Stan Ulam knew he was moving to New Mexico, but he didn’t know exactly why. Ulam was a Polish-born mathematician—and later, physicist—who first came to the United States in the late 1930s. In 1943, after Ulam had obtained American citizenship and a job at the University of Wisconsin, his colleague John von Neumann invited him to work on a secret project. All Von Neumann could reveal about the project was that it would involve relocating, along with his family, to New Mexico.

So Ulam went to the library. He checked out a book on New Mexico. Instead of skipping to the section about the state’s history or culture or climate, he turned to the opening flap, where the names of the book’s previous borrowers were listed.

This list was a curious one. It happened to include the names of fellow physicists, many of whom Ulam knew, and many of whom had mysteriously disappeared from their university posts in prior months. Ulam then cross-referenced the scientists’ names with their fields of specialty and was able to make an educated guess at the nature of the secret project.

Indeed, with World War II underway, Ulam had been invited to Los Alamos, New Mexico, to work on what would come to be known as the Manhattan Project.

The atmosphere in Los Alamos was one of collaborative fraternity. There was, indeed, something egalitarian about this whole period, at least on the surface. The Manhattan Project would come to be seen as a triumph of American ingenuity and scientific collaboration, even as it left pockmarks on the face of the earth. It destroyed cities, ended a war, and embedded the new prospect of nuclear destruction. And then, postwar America saw one of the highest rates of growth, with relatively low inequality and inflation. Marriage rates were high. World war was over, or at least on hold. It was a time of economic stability.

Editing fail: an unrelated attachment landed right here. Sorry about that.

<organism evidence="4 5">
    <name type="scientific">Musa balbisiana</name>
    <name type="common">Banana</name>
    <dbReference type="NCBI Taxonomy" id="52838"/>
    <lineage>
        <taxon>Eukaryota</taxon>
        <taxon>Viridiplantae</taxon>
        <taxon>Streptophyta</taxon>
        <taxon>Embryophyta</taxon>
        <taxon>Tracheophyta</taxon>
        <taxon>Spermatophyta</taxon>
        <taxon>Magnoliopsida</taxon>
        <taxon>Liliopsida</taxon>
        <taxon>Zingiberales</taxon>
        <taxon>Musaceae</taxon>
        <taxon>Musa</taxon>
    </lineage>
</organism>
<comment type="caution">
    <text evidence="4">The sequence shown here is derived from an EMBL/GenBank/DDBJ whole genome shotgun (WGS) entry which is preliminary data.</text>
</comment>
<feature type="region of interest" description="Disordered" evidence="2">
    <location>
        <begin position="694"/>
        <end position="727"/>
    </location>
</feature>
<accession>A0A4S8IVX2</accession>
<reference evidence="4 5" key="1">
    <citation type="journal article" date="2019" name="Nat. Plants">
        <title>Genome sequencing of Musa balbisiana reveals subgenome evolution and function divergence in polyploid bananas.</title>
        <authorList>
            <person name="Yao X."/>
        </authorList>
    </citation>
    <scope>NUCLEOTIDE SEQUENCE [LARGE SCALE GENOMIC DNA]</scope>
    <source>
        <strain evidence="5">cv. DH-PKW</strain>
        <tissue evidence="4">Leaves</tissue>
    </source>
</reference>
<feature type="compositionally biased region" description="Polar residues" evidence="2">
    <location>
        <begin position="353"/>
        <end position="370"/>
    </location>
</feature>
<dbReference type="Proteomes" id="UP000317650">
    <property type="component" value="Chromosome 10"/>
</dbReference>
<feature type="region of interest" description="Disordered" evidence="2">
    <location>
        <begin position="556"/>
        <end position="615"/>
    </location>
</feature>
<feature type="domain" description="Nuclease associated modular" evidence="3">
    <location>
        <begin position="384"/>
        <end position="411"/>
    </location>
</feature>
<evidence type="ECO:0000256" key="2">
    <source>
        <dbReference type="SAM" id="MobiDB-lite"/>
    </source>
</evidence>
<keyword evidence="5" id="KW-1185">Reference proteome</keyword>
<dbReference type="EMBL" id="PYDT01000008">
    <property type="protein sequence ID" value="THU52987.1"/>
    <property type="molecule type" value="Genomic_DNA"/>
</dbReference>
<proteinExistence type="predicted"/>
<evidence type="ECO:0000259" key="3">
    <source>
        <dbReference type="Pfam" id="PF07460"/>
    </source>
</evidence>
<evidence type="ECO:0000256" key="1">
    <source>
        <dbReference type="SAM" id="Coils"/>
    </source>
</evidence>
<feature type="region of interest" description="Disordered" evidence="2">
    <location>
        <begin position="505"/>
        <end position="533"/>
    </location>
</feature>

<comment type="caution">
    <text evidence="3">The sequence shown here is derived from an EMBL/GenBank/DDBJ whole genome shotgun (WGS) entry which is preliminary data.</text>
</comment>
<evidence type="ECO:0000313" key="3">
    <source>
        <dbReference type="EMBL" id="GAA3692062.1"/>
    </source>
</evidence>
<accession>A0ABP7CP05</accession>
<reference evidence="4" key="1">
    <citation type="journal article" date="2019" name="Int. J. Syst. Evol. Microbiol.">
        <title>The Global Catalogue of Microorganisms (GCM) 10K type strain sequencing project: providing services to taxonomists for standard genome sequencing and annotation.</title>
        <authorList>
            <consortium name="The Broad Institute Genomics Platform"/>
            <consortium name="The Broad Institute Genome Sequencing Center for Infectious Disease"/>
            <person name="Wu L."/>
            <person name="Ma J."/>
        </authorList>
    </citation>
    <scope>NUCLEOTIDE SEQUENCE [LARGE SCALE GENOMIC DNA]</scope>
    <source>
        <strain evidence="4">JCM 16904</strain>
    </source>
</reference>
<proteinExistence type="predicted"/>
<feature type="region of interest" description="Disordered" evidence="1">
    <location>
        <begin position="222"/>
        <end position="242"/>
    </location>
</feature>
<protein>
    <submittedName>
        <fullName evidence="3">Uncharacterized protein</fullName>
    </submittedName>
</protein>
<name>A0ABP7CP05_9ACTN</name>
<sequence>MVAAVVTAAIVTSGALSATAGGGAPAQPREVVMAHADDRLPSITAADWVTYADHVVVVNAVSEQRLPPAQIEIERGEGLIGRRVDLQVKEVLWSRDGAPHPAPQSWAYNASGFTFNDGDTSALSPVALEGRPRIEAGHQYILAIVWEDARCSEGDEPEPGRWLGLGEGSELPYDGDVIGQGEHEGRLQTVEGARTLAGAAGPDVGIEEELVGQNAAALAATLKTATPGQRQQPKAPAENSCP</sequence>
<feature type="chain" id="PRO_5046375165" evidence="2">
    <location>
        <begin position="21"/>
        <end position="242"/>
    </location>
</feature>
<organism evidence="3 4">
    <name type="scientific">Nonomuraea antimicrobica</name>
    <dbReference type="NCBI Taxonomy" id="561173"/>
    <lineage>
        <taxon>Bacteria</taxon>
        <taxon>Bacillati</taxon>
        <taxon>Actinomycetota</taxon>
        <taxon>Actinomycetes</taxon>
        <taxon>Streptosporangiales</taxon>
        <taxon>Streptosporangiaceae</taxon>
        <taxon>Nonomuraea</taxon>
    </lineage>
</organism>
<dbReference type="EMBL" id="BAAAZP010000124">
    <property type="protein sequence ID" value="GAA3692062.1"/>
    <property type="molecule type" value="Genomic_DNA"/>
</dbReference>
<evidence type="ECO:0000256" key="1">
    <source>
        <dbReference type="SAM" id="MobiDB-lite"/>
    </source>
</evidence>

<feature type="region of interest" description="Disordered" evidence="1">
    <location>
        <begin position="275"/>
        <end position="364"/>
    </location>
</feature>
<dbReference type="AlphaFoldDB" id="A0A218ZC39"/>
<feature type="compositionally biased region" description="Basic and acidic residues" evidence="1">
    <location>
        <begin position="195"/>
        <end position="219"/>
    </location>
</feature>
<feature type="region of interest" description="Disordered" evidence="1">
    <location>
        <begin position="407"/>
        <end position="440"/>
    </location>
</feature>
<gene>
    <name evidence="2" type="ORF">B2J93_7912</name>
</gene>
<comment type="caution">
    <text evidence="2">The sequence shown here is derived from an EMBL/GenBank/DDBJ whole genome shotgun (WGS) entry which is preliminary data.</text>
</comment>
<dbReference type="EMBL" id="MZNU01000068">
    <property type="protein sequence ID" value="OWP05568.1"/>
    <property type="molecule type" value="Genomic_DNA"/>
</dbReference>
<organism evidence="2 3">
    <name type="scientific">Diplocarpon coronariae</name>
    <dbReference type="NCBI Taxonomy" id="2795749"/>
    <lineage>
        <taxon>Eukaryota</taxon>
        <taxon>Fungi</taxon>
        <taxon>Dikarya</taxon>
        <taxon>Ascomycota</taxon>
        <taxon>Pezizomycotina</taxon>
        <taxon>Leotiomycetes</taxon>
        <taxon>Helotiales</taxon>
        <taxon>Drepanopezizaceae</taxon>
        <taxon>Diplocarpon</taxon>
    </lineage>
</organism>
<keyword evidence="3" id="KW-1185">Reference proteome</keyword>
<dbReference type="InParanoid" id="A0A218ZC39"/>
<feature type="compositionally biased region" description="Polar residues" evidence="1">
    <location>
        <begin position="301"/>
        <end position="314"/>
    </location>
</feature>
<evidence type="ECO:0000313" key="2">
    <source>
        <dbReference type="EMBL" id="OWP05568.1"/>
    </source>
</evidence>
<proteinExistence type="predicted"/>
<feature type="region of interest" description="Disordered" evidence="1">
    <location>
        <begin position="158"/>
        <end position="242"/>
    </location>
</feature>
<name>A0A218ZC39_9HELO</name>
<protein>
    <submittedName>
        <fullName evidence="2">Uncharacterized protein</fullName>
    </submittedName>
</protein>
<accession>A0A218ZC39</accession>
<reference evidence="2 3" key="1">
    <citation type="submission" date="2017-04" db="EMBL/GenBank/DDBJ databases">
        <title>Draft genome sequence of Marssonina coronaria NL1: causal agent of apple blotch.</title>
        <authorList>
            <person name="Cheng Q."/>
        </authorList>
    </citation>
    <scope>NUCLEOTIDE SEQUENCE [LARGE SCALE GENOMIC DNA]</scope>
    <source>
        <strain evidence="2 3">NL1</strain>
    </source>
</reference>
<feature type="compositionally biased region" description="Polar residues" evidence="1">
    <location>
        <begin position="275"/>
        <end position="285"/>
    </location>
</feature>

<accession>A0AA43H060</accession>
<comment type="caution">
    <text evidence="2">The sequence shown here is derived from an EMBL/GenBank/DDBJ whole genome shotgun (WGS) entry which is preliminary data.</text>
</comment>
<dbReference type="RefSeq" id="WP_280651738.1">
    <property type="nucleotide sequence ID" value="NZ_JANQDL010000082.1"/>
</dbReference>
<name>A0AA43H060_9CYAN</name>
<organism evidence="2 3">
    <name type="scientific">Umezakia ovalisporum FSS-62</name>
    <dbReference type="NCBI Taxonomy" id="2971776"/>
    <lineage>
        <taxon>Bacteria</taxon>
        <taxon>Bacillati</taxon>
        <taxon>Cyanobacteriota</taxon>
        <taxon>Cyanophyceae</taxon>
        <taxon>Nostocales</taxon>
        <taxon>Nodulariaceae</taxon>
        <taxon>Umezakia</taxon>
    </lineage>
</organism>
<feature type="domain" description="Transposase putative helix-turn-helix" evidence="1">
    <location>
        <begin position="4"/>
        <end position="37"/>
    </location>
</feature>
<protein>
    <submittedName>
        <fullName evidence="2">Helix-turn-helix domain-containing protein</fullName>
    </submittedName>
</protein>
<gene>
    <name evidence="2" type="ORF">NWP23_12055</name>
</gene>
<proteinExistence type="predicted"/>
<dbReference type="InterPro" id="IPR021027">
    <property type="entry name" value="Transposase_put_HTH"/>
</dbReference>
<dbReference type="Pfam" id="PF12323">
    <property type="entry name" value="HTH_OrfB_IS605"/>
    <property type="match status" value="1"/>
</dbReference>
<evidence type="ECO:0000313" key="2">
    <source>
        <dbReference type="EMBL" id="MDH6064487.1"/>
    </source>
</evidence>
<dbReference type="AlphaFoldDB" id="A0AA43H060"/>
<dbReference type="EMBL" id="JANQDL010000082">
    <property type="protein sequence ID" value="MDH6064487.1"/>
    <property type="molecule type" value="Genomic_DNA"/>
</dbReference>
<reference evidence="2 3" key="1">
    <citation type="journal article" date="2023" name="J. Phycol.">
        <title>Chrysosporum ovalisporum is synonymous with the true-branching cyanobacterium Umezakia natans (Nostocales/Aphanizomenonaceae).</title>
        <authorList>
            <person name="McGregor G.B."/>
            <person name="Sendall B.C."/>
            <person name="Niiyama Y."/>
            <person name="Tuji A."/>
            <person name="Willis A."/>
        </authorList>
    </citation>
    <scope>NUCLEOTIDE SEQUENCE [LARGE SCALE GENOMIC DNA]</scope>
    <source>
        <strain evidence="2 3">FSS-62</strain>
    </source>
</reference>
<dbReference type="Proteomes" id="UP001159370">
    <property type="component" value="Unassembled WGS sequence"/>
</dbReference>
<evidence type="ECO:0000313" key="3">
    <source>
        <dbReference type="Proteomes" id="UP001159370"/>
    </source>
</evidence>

Ulam’s wife, Françoise said: “In retrospect I think that we were all a little light-headed from the altitude.”

It was in this postwar aftermath that Ulam would make his most important contribution to the field of optimization. He and his family decamped from Los Alamos to the University of Southern California, where in 1946 he fell ill with encephalitis. It was a difficult illness, and while Ulam recuperated in bed, he kept busy with a deck of cards and game after game of solitaire. It was in these games that an idea about optimization was born.

As he laid out cards, Ulam wondered: What are my odds of winning this round? He thought about how to calculate the odds. If he played enough times and kept track of the cards in each round, he’d have data to describe his chances of winning. He could calculate, for example, which beginning sequences were most likely to lead to a win. The more games he played, the better this data would become. And instead of actually playing a large number of games, he could run a simulation that would eventually come to approximate the distribution of all possible outcomes.

When Ulam recovered from his illness and returned to work, he began to think about applications, beyond games of solitaire, for this method of random sampling. A number of questions in physics could benefit from this style of calculation, he surmised, from the diffusion of particles to problems in cryptography. A Los Alamos colleague with whom he still corresponded, Nick Metropolis, had often heard Ulam refer to an uncle with a gambling problem. Because Ulam had conceived of the idea while playing cards, Metropolis settled on a code name, echoing the uncle’s frequent adieus as he made for the casino: “I’m going to Monte Carlo.” The method became known as the Monte Carlo method.